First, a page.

Context: Statewide studies indicate a continuing shortfall of personnel in several allied health disciplines in rural Georgia. National trends indicate lagging enrollment in allied health education programs, suggesting that the workforce shortages will worsen. Purpose: This article describes the efforts of the School of Allied Health Sciences at the Medical College of Georgia to increase allied health student participation in interdisciplinary health care services in rural areas of the state during fiscal years 2001-2003. Methods: Brief program description and results from survey data provided by the student participants, program administrators, and clinical site supervisors. Results: Three-year totals indicate that 98 students (70 female, 28 male) participated and 42% reported low-income status. In line with the goals of the grant, the proportion of minority student participants steadily increased from 5% to 12% over the 3-year period. Rotation locations included 62 designated Health Professional Shortage Area counties, 71 federally designated Rural Health Clinics, and 6 Community Health Clinics. At the conclusion of the students' rural health care experience, 76% (55/72) responded positively when asked: If you had the opportunity, would you accept employment at the rotation health care site? Conclusions: The project appears to be positively affecting allied health students' perceptions and opinions of rural health practices and willingness to work in rural areas. Although long-term goals have yet to be accomplished, early indicators show benefits to the students and the community at-large, suggesting that the current program strategies are appropriate connectors between allied health students and rural communities.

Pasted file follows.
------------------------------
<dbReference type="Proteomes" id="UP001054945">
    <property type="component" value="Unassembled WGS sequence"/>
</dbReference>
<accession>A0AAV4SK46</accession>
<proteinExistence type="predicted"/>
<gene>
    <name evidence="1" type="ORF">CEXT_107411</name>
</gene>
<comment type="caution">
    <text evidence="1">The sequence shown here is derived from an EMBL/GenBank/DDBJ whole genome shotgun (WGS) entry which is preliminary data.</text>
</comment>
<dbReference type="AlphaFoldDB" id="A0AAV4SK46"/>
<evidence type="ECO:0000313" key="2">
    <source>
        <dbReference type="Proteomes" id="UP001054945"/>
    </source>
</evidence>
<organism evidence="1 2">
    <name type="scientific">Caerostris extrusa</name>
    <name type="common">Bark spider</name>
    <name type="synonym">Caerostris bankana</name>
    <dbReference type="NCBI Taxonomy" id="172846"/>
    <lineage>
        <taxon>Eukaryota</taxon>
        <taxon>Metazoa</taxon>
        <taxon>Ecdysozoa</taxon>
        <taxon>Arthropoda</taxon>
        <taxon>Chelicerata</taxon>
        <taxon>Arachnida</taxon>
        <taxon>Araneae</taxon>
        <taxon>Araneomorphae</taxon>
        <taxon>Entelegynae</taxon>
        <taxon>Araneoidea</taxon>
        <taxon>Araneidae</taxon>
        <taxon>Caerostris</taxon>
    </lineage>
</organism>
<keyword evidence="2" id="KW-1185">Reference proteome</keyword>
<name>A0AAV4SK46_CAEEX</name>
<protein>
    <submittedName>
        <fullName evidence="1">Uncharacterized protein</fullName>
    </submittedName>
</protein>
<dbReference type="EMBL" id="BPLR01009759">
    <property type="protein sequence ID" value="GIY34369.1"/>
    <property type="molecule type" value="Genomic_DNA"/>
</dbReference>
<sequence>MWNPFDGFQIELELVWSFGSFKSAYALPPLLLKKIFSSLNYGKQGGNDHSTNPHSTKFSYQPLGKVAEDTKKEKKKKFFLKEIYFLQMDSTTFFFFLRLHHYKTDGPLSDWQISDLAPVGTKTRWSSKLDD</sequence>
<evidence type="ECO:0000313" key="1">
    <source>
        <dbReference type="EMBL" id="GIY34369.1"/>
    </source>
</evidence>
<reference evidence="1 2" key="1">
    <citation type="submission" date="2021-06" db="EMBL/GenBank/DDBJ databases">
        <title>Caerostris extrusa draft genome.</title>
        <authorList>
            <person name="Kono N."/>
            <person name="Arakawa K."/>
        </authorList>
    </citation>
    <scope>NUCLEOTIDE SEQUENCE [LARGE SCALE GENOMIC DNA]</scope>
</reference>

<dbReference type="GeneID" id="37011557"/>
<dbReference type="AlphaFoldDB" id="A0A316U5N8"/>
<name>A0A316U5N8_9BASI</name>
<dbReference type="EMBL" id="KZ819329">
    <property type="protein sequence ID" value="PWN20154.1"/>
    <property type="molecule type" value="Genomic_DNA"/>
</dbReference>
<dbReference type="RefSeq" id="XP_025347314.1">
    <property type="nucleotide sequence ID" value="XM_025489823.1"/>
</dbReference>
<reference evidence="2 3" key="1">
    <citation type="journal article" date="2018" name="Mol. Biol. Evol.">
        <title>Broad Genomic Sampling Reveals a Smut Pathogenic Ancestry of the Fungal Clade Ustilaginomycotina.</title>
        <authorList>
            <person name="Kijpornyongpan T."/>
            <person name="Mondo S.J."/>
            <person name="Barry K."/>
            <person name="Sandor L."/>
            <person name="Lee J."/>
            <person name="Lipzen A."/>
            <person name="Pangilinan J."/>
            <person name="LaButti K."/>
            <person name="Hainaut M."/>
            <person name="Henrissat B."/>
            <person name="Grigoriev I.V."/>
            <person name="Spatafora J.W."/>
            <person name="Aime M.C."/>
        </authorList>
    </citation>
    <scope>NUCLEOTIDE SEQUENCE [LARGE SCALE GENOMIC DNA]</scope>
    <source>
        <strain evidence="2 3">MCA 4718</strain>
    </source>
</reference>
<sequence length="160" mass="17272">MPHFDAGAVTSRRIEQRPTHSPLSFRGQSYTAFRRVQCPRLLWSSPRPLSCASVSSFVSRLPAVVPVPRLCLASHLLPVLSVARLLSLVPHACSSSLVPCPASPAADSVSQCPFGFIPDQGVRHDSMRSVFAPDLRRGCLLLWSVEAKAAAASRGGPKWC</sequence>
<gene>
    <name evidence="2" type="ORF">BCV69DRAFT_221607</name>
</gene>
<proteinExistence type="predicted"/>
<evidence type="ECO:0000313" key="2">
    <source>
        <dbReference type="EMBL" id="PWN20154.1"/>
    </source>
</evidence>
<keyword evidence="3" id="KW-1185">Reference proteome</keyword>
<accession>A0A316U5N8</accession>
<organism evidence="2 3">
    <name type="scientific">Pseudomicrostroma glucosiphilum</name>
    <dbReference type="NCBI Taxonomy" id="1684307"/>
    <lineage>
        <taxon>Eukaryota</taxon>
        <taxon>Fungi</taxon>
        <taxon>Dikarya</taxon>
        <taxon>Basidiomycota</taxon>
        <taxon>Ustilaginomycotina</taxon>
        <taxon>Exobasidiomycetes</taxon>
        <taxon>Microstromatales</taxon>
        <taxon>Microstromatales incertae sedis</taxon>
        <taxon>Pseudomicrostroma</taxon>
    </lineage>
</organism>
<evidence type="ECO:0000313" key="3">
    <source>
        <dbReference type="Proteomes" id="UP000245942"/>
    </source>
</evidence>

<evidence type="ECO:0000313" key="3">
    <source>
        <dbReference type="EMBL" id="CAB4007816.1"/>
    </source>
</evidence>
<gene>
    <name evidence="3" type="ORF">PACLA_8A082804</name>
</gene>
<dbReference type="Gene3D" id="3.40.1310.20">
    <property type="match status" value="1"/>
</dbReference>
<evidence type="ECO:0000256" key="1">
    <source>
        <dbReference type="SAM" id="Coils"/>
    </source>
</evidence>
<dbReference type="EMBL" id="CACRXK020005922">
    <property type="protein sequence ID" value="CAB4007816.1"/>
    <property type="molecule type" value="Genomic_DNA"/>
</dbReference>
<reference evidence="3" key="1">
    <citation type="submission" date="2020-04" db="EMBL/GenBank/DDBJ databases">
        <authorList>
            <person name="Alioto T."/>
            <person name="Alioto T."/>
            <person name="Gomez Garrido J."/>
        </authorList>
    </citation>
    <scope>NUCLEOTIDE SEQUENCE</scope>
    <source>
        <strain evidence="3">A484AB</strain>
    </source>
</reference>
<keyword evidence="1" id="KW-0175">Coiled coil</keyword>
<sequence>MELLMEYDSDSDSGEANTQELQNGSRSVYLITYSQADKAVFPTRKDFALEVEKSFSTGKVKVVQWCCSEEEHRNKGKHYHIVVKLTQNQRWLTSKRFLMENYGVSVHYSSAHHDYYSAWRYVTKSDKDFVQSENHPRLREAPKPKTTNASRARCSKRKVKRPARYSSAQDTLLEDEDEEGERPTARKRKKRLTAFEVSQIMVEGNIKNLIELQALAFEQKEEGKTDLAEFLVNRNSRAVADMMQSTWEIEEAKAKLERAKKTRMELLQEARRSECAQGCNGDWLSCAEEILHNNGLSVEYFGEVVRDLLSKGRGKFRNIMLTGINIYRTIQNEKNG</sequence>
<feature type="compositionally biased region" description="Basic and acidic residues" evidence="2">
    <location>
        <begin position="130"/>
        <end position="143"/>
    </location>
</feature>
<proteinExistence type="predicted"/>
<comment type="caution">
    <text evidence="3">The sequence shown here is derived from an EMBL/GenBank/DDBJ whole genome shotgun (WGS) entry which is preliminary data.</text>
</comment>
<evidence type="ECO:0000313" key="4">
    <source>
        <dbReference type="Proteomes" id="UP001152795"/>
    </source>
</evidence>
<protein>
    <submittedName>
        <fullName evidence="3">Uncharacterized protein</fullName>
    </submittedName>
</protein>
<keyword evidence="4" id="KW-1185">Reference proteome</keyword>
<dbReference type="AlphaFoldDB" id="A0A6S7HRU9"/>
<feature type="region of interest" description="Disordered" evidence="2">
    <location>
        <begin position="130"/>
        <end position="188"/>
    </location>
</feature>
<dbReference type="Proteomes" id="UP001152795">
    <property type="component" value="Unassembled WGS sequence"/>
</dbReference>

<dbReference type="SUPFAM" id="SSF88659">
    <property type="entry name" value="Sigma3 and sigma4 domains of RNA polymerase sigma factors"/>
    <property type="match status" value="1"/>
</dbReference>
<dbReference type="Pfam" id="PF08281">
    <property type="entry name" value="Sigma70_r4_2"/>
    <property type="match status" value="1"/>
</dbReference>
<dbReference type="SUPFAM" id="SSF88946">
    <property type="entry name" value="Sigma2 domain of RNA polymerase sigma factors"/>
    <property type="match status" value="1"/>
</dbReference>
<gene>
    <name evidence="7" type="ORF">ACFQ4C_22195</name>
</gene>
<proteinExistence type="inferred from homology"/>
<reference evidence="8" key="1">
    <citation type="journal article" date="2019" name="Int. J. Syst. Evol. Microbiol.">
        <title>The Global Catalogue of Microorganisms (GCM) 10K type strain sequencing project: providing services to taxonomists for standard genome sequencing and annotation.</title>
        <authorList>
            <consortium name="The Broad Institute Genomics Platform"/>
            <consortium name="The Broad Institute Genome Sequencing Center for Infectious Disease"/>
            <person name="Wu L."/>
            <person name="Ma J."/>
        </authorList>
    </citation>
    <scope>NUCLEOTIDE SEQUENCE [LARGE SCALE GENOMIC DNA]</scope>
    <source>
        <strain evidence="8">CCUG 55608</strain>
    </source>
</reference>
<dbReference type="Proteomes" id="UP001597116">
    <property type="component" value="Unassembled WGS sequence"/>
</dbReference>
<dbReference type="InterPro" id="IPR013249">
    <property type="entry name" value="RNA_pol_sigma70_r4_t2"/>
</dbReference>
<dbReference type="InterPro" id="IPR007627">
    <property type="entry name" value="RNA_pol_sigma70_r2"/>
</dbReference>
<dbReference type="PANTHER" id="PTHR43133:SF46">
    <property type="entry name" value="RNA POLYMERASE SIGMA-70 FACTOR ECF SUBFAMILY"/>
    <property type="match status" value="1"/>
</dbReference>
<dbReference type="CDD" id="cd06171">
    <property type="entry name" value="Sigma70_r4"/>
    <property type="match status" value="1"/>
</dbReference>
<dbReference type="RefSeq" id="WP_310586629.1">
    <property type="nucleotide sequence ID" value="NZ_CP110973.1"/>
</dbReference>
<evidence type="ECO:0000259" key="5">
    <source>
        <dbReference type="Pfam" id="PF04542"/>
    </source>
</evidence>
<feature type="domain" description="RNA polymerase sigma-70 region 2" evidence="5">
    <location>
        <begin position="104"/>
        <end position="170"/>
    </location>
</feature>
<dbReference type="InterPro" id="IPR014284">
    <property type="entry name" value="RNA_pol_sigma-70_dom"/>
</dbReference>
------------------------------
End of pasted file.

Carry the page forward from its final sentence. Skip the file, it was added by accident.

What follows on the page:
ASJC Scopus subject areas
- Public Health, Environmental and Occupational Health